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So what is your procedure of checking heat exchangers on 90% furnaces?

Discussion in 'Residential' started by ct_hvac_tech, Feb 23, 2012.

  1. ct_hvac_tech

    ct_hvac_tech I specialize in kicking ass.

    Messages:
    1,112
    Location:
    Connecticut
    As most of you know, I don't really deal with a whole lot of gas, as our company primarily deals with oil.

    so, I never really learned what the proper way is of checking these. With the clamshell ones I can use my see-snake. But how do you check the tubular ones?
  2. Lurk

    Lurk New Member

    Messages:
    3,760
    there is no agreed upon way of checking them.

    here is the order of importance to the customer:

    1. multiple CO detectors in home
    2. proper cleaning and combustion analysis
    3. heat exchanger inspection

    that "inspection" can be done with any or a combination of methods.

    this has been a sore spot for me for as long as i've been in the trade.

    especially considering in commercial, you can take out ten screws and visually inspect the heat exchangers.

    it's absolutely stupid that you can't do that from the back of ALL these resi furnaces.

    i've been known to cut the back right off with turbo-shears if in doubt.

    but these 90%ers run with such powerful vent motors, that a serious heat exchanger defect usually will create very noticeable issues with the flames and the pressure switch and show up in the combustion analysis as well.

    my two cents. however, i don't know it all. lol

    one more thing: i think the manufacturers want the customer to buy a new "upgraded" furnace every six years anyway, so not time for heat exchangers to corrode away, lol.
  3. ct_hvac_tech

    ct_hvac_tech I specialize in kicking ass.

    Messages:
    1,112
    Location:
    Connecticut
    How do you go about combustion analysis?

    With oil burners, we have an efficiency test kit that takes several tests like CO2, etc.

    Do they make something like this for gas furnaces? And if so, how does one get to know what the proper readings are?
  4. otto

    otto Bakery Chef

    Messages:
    18,656
    Location:
    in a van down by the river
  5. otto

    otto Bakery Chef

    Messages:
    18,656
    Location:
    in a van down by the river
    There's a lot of info out there, just google "heat exchanger combustion analysis" or some other form of the same.
  6. Snoring Beagle

    Snoring Beagle Need Little - Want Less - Love More

    Messages:
    10,325
    Oil

    I have used a magnahelic to see pressure changes caused by the the big blower fan, especially with the intake and exhaust ports plugged with rags.

    I remember some old timer that would put some mint oil in the pot and then turn the fan switch on to see if they could smell it in the living area.

    Then there was the smoke bomb test.

    But the magnahelic would see a pressure increase even with the burner running. It would go up when the main blower would come on.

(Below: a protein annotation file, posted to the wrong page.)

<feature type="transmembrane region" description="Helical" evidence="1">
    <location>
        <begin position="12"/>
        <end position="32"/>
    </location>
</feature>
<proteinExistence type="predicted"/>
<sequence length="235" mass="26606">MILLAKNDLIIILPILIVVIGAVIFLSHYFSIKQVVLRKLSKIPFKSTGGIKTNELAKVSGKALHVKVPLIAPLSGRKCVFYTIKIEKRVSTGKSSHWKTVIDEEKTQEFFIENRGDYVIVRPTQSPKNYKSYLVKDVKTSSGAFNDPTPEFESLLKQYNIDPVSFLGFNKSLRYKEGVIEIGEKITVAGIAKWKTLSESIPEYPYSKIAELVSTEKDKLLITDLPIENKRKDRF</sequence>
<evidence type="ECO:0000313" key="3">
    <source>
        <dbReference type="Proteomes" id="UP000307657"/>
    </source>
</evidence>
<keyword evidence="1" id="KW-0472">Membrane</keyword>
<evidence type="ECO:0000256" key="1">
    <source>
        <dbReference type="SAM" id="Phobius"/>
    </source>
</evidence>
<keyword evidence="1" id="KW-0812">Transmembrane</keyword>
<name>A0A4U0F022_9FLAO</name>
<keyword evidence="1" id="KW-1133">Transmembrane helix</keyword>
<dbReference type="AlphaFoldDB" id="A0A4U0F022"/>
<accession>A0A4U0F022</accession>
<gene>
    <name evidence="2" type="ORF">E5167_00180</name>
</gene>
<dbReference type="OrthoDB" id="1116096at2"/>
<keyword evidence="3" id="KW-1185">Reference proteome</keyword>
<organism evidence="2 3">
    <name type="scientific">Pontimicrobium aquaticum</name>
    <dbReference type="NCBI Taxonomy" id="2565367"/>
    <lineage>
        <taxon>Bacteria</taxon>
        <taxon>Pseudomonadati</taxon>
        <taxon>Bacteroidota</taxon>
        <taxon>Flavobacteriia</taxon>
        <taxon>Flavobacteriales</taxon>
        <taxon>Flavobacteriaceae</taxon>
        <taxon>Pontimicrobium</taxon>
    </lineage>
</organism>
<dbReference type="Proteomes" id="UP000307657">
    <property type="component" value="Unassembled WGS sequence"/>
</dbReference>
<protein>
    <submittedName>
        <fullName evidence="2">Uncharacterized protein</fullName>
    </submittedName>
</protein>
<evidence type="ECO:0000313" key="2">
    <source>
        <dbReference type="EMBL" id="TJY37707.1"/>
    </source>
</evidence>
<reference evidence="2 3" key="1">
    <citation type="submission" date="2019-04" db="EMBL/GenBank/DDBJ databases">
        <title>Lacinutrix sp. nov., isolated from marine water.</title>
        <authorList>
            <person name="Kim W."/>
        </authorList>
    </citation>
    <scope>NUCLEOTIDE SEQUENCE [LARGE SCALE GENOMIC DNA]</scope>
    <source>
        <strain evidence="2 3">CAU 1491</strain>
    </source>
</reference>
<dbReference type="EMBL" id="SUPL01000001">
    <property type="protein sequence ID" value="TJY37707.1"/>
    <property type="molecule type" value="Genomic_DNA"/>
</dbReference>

7. CincyHVAC

    CincyHVAC Hoptimus Prime, Master of Beer-Fu

    Messages:
    45,946
    Location:
    Ohio's Southern Shoreline
    Proper readings for NG (using a combustion analyzer):

    No more than 400 ppm CO in the flue at start up, and then the CO #'s should drop to @ 100 ppm and stay steady. Any time CO is above 100 ppm or unstable, there is a problem. If the CO concentration keeps rising above 400 ppm, chances are there is a problem with the HX, and requires visual confirmation. Could be a crack, could be a plugged up secondary, who knows.....
    O2 should be between 6% and 9% and stable.
    Flue temp on an 80% furnace should be 170* PLUS the supply air temperature.
    Flue temp on a 90% furnace should be about 100*-130* (or pretty close to supply air temp).

    You want to establish a trend through the entire cycle: start up, run, and shut down.

    The above readings are just barely scratching the surface of understanding combustion diagnostics
  8. jeepman1

    jeepman1 chief idiot herder -1

    Messages:
    152
    Location:
    iowa
    This is it.... when I first learned combustion analysis I was so excited. Just to have the guess work taken away.
  9. Lurk

    Lurk New Member

    Messages:
    3,760
    as the others have said, but just to add another point.

    the answer is: there is no good (or easy) way to completely inspect a heat exchanger.

    i have never been a fan of the telescopes.

    i see just as much with an inspection mirror and a bright led flashlight than i ever have with those.

    i think the other part of the equation is learning "where" different heat-x's tend to fail.

    the moral of the story is (for me), the heat exchanger gets a cursory inspection at best.

    what i am really focusing on is:

    - the installation (safety of venting)
    - presence of quality CO detectors in the home
    - visual flame condition, disturbances, yellow flames, presence of soot
    - difference in appearance from one heat exchanger cell to the next (indication of problem)
    - tripping pressure switches
    - flame rollout
    - failed combusion analysis

    at that point, you KNOW there is an issue that warrants you either:

    - scoping the hell out of it
    - pulling it
    - or just quoting a new one

    it's process of elimination, which i hate.

    but combusion analysis, and use of a magnehelic gage will eliminate a lot of guesswork.

    you want to know the total CO content of the exhaust? walk outside and stick it in the exhaust pipe
  10. ct_hvac_tech

    ct_hvac_tech I specialize in kicking ass.

    Messages:
    1,112
    Location:
    Connecticut
    Wow lots of good advice here.

    As for the CO Analyzer. is there a good one to get? and where can I get one and how much do they cost? I'm prolly going to be dealing with a lot more gas equipment when I move on so good things to know.